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Natural Points of Interest
Nature Reserves and Protected Landscape Areas
Mountains, Highlands & Hills
Monument Trees
Shepherd's Beech 

Shepherd's Beech in LazyProtected since 1995The monumental beech may be found in the village of Lazy near the road from Kynžvart to Kostelní Bříza at an elevation of 807 metres. It is a European beech (Fagus sylvatica) planted in the 1800’s and it is said to be the most beautiful tree in Slavkovský les (Slavkov Forest). According to latest measurements (from 2003) the girth is 588 centimetres and its height is 22 metres. It is a solitary and quite imposing tree with its intertwined branches. At the height of approximately 1.5 metres, the main trunk is divided into three main and quite bulky branches, which in fact are newly formed, independent trunks. The beech has been subject to protection since 1995. In the 2nd year of the Tree of the Year public poll, the Shepherd's Beech ended second with 5,783 votes, only 281 behind the winning beech standing by a church in Jihlava. 

The nearest bike route is cycle route No. 2136, which you will leave at the cross-road in Horní Lazy and ride down into the village. You will find the tree behind the last house in Lazy in the direction of Kostelní Bříza. If you do not want to jump over the fence, it is best to walk around the house from the right. No path leads to the tree and it is not accessible on a bike. An information board is located near the fence to the left from the house. Shepherd's Beech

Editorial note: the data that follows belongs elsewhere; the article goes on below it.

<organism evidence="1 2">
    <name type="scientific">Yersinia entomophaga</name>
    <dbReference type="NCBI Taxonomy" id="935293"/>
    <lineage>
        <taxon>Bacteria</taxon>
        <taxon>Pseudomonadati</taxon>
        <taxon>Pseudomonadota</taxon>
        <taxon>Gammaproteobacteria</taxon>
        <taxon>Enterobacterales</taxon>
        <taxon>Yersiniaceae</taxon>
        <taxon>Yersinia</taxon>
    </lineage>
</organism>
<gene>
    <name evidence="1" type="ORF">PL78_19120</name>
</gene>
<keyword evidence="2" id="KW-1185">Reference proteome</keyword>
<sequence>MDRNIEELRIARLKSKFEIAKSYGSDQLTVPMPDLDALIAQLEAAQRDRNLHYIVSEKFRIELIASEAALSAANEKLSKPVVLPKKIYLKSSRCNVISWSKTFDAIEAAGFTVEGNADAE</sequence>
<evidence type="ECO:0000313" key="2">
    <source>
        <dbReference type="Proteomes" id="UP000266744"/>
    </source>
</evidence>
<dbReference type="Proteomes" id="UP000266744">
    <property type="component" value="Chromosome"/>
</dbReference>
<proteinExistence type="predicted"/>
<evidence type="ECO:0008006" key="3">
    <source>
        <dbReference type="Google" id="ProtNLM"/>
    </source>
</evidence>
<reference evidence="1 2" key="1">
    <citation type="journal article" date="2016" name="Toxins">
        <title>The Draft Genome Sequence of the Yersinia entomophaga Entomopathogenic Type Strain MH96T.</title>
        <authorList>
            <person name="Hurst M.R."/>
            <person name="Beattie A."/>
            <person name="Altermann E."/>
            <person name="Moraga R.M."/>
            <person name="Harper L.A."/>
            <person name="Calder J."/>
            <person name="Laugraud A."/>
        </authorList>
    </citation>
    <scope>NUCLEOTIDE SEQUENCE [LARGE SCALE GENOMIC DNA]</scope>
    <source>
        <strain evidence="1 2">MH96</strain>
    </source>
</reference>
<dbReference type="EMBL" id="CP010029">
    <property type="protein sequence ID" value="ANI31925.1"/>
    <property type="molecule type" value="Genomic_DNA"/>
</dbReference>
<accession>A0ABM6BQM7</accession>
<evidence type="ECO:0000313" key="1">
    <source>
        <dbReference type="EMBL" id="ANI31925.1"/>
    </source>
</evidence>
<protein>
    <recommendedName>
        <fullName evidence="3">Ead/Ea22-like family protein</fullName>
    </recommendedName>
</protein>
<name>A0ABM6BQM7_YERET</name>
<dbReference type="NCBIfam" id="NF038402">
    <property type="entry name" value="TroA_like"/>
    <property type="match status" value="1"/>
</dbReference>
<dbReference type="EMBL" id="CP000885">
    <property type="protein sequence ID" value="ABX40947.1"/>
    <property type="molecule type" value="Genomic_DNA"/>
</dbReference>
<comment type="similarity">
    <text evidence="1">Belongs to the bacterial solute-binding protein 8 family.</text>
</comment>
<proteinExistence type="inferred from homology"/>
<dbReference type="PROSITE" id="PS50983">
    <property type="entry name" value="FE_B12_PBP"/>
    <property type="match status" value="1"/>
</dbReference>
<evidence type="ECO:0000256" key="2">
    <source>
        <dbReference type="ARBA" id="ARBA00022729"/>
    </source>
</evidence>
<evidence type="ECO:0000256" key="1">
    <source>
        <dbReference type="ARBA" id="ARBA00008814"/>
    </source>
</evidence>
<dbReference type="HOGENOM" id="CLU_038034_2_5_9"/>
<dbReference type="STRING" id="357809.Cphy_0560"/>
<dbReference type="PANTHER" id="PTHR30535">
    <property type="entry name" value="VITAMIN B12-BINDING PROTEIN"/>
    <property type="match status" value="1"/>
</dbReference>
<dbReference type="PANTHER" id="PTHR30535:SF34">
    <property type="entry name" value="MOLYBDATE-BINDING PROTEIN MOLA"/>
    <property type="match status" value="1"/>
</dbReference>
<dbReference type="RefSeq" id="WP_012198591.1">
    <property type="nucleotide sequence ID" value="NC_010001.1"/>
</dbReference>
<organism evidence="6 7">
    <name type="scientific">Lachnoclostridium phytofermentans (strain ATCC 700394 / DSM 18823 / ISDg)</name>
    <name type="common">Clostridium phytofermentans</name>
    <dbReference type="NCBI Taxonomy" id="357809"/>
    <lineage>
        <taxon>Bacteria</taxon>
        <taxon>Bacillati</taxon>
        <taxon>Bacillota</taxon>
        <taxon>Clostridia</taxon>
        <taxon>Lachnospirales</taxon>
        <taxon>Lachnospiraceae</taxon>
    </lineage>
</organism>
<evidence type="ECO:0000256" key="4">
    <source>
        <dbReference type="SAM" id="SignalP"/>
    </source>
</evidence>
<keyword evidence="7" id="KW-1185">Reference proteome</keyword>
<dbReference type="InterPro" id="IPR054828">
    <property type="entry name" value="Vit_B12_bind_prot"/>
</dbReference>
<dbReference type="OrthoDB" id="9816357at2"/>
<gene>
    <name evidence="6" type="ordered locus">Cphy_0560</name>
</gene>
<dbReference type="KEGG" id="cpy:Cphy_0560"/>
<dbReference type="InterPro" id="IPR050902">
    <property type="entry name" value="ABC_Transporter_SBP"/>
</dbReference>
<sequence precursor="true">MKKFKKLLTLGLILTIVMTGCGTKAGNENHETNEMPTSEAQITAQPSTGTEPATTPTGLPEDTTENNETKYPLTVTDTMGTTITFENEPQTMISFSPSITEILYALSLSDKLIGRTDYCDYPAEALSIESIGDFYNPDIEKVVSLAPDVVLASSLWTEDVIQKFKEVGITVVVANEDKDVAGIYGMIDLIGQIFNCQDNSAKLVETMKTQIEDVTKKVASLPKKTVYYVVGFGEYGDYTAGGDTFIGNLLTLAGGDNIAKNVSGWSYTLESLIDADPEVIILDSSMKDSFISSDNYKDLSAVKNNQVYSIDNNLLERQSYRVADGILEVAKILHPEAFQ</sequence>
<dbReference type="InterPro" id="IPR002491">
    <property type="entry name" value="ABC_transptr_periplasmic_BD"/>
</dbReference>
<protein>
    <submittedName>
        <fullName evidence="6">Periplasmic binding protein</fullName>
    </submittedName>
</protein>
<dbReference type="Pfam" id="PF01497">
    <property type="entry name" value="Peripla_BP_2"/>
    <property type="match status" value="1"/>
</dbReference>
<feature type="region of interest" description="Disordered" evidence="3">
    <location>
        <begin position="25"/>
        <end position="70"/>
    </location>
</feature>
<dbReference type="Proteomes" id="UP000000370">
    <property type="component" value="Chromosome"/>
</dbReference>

Tree trunkThe legend says that the beech grew from a crook of an old shepherd who stuck it in the ground. Far back, in the times when shepherds drove their herds through the countryside, a shepherd led his herd to a sizeable pasture above the village. He was sitting in his favourite spot, gazing at the picturesque countryside, when all of a sudden dark clouds quickly covered the sky and a storm was coming. The shepherd stuck his crook in the ground and hasted to bring together his herd. The next day, he returned to the pasture and to his great surprise, he saw that the crook he had left stuck in the ground was bursting into leaf. He decided to leave it there. A magnificent beech grew from the shepherd's crook with a wide-spreading crown of interlaced branches.